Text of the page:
5. Training of patient to deal with spillage and disposal of injections.
Responsibilities of Acute Care (General Practitioner)
  1. To monitor and prescribe (after first injection) in collaboration with the specialist according to this protocol. Prescriptions should normally be for 12 weeks duration, dispensed monthly.
  2. To ensure that the monitoring is kept up to date and consider withdrawing treatment if patient doesn’t comply with monitoring requirements.
  3. Symptoms or results are appropriately actioned, recorded and communicated to acute care when necessary and where there is suspension of treatment (except where methotrexate being withheld for temporary antibiotic course).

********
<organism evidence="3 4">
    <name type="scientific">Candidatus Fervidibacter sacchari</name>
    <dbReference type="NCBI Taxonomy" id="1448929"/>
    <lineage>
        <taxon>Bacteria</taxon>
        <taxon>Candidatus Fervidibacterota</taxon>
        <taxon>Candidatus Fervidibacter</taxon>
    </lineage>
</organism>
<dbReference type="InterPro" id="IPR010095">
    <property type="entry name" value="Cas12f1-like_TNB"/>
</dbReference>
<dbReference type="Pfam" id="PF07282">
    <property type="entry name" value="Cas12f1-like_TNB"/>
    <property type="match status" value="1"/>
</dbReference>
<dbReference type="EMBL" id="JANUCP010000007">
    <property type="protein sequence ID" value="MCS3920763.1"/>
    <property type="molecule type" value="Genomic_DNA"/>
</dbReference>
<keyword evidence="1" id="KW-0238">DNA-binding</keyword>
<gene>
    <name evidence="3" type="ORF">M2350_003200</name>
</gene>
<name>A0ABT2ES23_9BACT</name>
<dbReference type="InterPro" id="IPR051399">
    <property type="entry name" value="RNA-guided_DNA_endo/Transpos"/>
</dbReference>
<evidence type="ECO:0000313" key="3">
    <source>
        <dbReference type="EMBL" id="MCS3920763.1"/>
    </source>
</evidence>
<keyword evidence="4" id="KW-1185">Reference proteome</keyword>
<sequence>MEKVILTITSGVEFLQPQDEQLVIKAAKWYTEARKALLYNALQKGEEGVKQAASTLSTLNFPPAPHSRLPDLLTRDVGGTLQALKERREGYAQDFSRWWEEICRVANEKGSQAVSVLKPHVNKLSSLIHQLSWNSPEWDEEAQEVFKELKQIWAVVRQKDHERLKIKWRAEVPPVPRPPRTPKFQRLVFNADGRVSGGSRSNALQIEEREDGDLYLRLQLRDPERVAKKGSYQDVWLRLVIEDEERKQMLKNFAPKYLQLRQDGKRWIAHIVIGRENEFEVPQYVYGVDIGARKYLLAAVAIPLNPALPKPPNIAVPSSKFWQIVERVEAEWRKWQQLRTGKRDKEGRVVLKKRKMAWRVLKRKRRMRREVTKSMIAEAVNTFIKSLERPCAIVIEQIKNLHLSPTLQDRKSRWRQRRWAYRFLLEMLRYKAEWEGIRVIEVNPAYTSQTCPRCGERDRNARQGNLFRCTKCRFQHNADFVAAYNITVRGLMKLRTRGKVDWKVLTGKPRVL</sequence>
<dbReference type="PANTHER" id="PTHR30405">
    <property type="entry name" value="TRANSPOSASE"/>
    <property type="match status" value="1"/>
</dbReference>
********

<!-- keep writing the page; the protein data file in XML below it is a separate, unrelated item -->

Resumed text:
4. Provision of pneumococcal and influenza vaccination.
  5. Avoiding co-prescription of interacting drugs except leflunomide, ciclosporin where advised by secondary care.
  6. To follow guidance on exposure to varicella in non-immune individuals – http://intranet.nhsh.scot.nhs.uk/Org/DHS/SSU/MedicalDir/Rheumatology/Documents/Chickenpox%20exposure.pdf.
Responsibilities of Patient
  1. To report adverse effects to their GP or specialist.
  2. To attend for GP visits and blood monitoring visits.
  3. To attend hospital appointments for specialist review.Failure of the patient to attend hospital or GP visits will result in medication being stopped.
Contact Numbers

Specialist Rheumatology Nurse (South of Dingwall area) 01463 704019.

Specialist Rheumatology Nurse (North of Dingwall area) 01349 868791.